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When planning and budgeting for the maintenance needs of any commercial building, don’t overlook the areas that you can’t easily see, such as your ductwork. Periodic duct cleaning is something every building manager should think about to contribute to better indoor air quality and avoid the growth of mold. However, this isn’t the kind of task that you or a commercial cleaning crew could easily tackle on a “do it yourself” basis. Instead, this is one task best left to the HVAC professionals most familiar with the ducting systems in place throughout your building. Not only will they have the experience necessary, but they also have access to special air duct cleaning tools that make the job more straightforward and more thorough. What should you know about the cleaning process?

Most Cleanings Begin with a Visual Inspection

HVAC Technician Cleaning Air SystemYou can’t clean what you can’t see — and to a certain extent, that’s true for professional duct cleaners, too. To know which tools to use and how long cleaning may take, it is important for the cleaners to gauge the level of accumulated dust and debris inside of the duct system. Therefore, the first tool you may see produced on the job site is a long, thin, and flexible camera. Contractors will often perform a visual inspection of the entire length of the ducting system to both understand its layout and assess its condition. Most often, these cameras enter through vents or other access points; sometimes, contractors may need to create an entrance in a duct to get a better look. Don’t worry: any changes they make will receive a permanent fix by the end of the job. 

How Professionals Use Air Duct Cleaning Tools 

With the system analyzed, it’s time to begin cleaning. Your chosen crew will initially seal off most of the air vents in the area to be cleaned to avoid blowing any dust out into working areas of the building. With most of the spaces sealed off, the next step is the connection of a high-powered vacuum to the ductwork. Sometimes portable but often attached to a vehicle outside, this souped-up vacuum helps to create negative air pressure inside of the duct. In other words, anything the cleaning kicks up into the air will stay in the ductwork but immediately begin to flow towards the vacuum. 

Setup at this stage may take some time, as adjustments to the air duct cleaning tools may be necessary based on the ductwork design. For example, large buildings often have reducing plenum systems, in which ductwork narrows progressively to maintain air volume and pressure. Achieving the right pressure gradient through these spaces is critical for thorough cleaning.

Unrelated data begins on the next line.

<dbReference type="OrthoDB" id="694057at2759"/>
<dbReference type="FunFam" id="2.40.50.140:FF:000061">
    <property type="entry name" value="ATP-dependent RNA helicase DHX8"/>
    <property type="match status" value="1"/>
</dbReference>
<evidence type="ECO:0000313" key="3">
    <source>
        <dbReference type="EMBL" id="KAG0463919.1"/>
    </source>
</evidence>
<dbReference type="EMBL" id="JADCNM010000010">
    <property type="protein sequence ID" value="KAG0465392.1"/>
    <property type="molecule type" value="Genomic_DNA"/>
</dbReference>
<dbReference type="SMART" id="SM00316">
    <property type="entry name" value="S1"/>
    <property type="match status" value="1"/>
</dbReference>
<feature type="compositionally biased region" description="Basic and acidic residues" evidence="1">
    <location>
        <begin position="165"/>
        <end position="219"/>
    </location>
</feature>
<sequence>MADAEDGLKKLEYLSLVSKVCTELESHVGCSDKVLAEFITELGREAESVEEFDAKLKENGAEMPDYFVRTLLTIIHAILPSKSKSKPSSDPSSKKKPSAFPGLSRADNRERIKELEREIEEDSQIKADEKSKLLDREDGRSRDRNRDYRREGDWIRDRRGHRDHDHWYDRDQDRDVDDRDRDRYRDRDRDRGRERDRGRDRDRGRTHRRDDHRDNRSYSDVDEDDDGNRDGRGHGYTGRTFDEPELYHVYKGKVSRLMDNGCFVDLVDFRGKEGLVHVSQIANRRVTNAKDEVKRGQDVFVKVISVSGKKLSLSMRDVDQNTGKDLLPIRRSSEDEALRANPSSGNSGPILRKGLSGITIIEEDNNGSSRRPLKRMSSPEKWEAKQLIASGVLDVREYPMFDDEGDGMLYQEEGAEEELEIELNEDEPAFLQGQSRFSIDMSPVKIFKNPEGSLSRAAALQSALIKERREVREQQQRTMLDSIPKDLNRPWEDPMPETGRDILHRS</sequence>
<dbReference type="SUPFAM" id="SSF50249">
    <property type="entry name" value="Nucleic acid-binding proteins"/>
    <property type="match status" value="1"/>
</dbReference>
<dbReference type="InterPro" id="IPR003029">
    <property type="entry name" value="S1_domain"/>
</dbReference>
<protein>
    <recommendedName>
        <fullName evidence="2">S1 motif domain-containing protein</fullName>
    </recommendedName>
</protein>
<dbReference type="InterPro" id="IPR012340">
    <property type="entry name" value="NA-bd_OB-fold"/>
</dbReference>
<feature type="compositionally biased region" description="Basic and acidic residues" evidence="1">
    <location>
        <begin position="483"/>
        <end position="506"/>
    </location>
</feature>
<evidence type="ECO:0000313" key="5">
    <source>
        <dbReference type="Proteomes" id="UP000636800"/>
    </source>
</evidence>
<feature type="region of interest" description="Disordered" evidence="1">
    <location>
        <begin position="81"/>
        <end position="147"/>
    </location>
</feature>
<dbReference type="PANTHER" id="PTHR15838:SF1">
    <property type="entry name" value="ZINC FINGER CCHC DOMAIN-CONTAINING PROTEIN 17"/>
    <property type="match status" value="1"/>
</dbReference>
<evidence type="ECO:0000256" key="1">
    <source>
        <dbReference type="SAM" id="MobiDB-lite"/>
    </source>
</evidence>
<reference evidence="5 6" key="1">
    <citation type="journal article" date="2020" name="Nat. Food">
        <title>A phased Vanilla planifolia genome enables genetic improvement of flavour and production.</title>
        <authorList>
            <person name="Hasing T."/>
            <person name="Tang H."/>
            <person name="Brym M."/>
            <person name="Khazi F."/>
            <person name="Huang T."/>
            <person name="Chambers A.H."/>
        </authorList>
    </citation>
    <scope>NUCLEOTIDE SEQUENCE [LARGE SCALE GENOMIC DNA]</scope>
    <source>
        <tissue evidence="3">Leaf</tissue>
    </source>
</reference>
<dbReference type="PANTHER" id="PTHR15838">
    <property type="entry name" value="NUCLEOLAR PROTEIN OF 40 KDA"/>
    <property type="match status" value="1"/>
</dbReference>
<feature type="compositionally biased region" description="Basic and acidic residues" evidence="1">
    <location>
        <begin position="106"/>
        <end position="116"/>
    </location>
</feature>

With the proper air pressure achieved, the cleaning begins. The most popular tool in use today is the air whip. Another long, flexible tube, the air whip has a flexible piece of plastic on the end. When powered with pressurized air, the plastic whips around wildly in all directions — knocking loose thick layers of dust inside the ducts. Rotary brushes of varying stiffness follow the air whip to directly clean the surface of the ductwork after the vacuum pulls out all the dust. For larger and more complex systems, such as when a reducing trunk is in use, cleaning may again take longer. In a reducing trunk setup, there are many more branches to clean, which may necessitate multiple entry points.

Dust Mites in your HVAC Ducts

Other Important Things to Know About Duct Cleaning

The cleaning method itself is straightforward, and so too are the reasons why you should invest in this service every so often. Periodic cleaning allows you to remove mold and mildew that may accumulate and grow in your ducts, especially during the humid summer months, before it impacts employee health. Removing rodent droppings, dander, and other duct contaminants can also reduce the occurrence of allergies, which in turn keeps productivity at higher levels. As for how frequently should you have your ducts cleaned? That’s a great question — the typical recommendation is once at least every five years, though your building may require more cleaning frequently depending on the type of work performed there, whether it uses carpet, and other factors. 

Choose a Qualified Contractor with the Right Tools

If you’ve spotted the signs that indicate you’re overdue for a duct cleaning, or if staff are complaining about the quality of the air, what next? Connect with qualified commercial HVAC contractors and know what kinds of questions to ask so you can make an informed decision about the services you need. With the right service provider on your side, you can trust that your ducts will receive a prompt and thorough cleaning with the latest in advanced air duct cleaning tools. Are you unsure if your ducts need cleaning? Consider scheduling an inspection for a definitive answer. Better air is just a quick service visit away.